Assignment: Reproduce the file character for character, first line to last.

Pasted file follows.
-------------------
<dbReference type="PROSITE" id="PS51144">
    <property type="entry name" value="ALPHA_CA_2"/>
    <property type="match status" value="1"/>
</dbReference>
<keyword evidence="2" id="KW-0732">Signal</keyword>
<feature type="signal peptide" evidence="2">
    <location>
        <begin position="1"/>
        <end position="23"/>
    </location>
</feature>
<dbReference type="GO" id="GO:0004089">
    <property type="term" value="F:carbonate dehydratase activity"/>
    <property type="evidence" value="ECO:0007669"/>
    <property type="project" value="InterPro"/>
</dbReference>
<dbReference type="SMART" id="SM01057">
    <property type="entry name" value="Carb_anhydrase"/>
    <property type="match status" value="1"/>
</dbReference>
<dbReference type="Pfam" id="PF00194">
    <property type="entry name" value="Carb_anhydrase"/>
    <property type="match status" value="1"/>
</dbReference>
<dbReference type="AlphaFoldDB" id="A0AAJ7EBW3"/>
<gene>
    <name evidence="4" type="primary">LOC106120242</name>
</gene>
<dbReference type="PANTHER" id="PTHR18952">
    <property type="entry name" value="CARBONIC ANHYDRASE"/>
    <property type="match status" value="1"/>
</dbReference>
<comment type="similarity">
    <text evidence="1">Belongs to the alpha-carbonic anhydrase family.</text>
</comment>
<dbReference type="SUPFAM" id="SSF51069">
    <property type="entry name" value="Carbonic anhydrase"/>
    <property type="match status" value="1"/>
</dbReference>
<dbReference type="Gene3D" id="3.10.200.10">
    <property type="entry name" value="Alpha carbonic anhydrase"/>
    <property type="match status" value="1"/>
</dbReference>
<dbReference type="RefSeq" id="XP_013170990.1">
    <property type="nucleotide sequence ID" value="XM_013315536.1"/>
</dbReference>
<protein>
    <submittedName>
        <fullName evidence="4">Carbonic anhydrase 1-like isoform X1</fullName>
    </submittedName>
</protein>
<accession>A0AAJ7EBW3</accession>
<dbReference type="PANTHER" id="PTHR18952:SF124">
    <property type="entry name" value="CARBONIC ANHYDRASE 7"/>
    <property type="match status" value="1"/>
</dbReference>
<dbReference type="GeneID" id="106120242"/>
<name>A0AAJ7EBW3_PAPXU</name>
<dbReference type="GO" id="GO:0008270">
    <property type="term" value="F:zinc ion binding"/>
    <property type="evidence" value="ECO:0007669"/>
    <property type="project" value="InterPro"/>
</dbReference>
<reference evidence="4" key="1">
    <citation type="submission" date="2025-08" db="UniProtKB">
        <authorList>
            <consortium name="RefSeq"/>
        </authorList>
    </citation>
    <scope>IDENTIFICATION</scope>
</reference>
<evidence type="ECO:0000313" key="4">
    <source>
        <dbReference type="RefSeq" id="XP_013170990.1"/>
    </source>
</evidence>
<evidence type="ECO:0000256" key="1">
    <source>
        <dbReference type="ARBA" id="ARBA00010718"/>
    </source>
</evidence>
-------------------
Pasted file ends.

<dbReference type="PROSITE" id="PS51144">
    <property type="entry name" value="ALPHA_CA_2"/>
    <property type="match status" value="1"/>
</dbReference>
<keyword evidence="2" id="KW-0732">Signal</keyword>
<feature type="signal peptide" evidence="2">
    <location>
        <begin position="1"/>
        <end position="23"/>
    </location>
</feature>
<dbReference type="GO" id="GO:0004089">
    <property type="term" value="F:carbonate dehydratase activity"/>
    <property type="evidence" value="ECO:0007669"/>
    <property type="project" value="InterPro"/>
</dbReference>
<dbReference type="SMART" id="SM01057">
    <property type="entry name" value="Carb_anhydrase"/>
    <property type="match status" value="1"/>
</dbReference>
<dbReference type="Pfam" id="PF00194">
    <property type="entry name" value="Carb_anhydrase"/>
    <property type="match status" value="1"/>
</dbReference>
<dbReference type="AlphaFoldDB" id="A0AAJ7EBW3"/>
<gene>
    <name evidence="4" type="primary">LOC106120242</name>
</gene>
<dbReference type="PANTHER" id="PTHR18952">
    <property type="entry name" value="CARBONIC ANHYDRASE"/>
    <property type="match status" value="1"/>
</dbReference>
<comment type="similarity">
    <text evidence="1">Belongs to the alpha-carbonic anhydrase family.</text>
</comment>
<dbReference type="SUPFAM" id="SSF51069">
    <property type="entry name" value="Carbonic anhydrase"/>
    <property type="match status" value="1"/>
</dbReference>
<dbReference type="Gene3D" id="3.10.200.10">
    <property type="entry name" value="Alpha carbonic anhydrase"/>
    <property type="match status" value="1"/>
</dbReference>
<dbReference type="RefSeq" id="XP_013170990.1">
    <property type="nucleotide sequence ID" value="XM_013315536.1"/>
</dbReference>
<protein>
    <submittedName>
        <fullName evidence="4">Carbonic anhydrase 1-like isoform X1</fullName>
    </submittedName>
</protein>
<accession>A0AAJ7EBW3</accession>
<dbReference type="PANTHER" id="PTHR18952:SF124">
    <property type="entry name" value="CARBONIC ANHYDRASE 7"/>
    <property type="match status" value="1"/>
</dbReference>
<dbReference type="GeneID" id="106120242"/>
<name>A0AAJ7EBW3_PAPXU</name>
<dbReference type="GO" id="GO:0008270">
    <property type="term" value="F:zinc ion binding"/>
    <property type="evidence" value="ECO:0007669"/>
    <property type="project" value="InterPro"/>
</dbReference>
<reference evidence="4" key="1">
    <citation type="submission" date="2025-08" db="UniProtKB">
        <authorList>
            <consortium name="RefSeq"/>
        </authorList>
    </citation>
    <scope>IDENTIFICATION</scope>
</reference>
<evidence type="ECO:0000313" key="4">
    <source>
        <dbReference type="RefSeq" id="XP_013170990.1"/>
    </source>
</evidence>
<evidence type="ECO:0000256" key="1">
    <source>
        <dbReference type="ARBA" id="ARBA00010718"/>
    </source>
</evidence>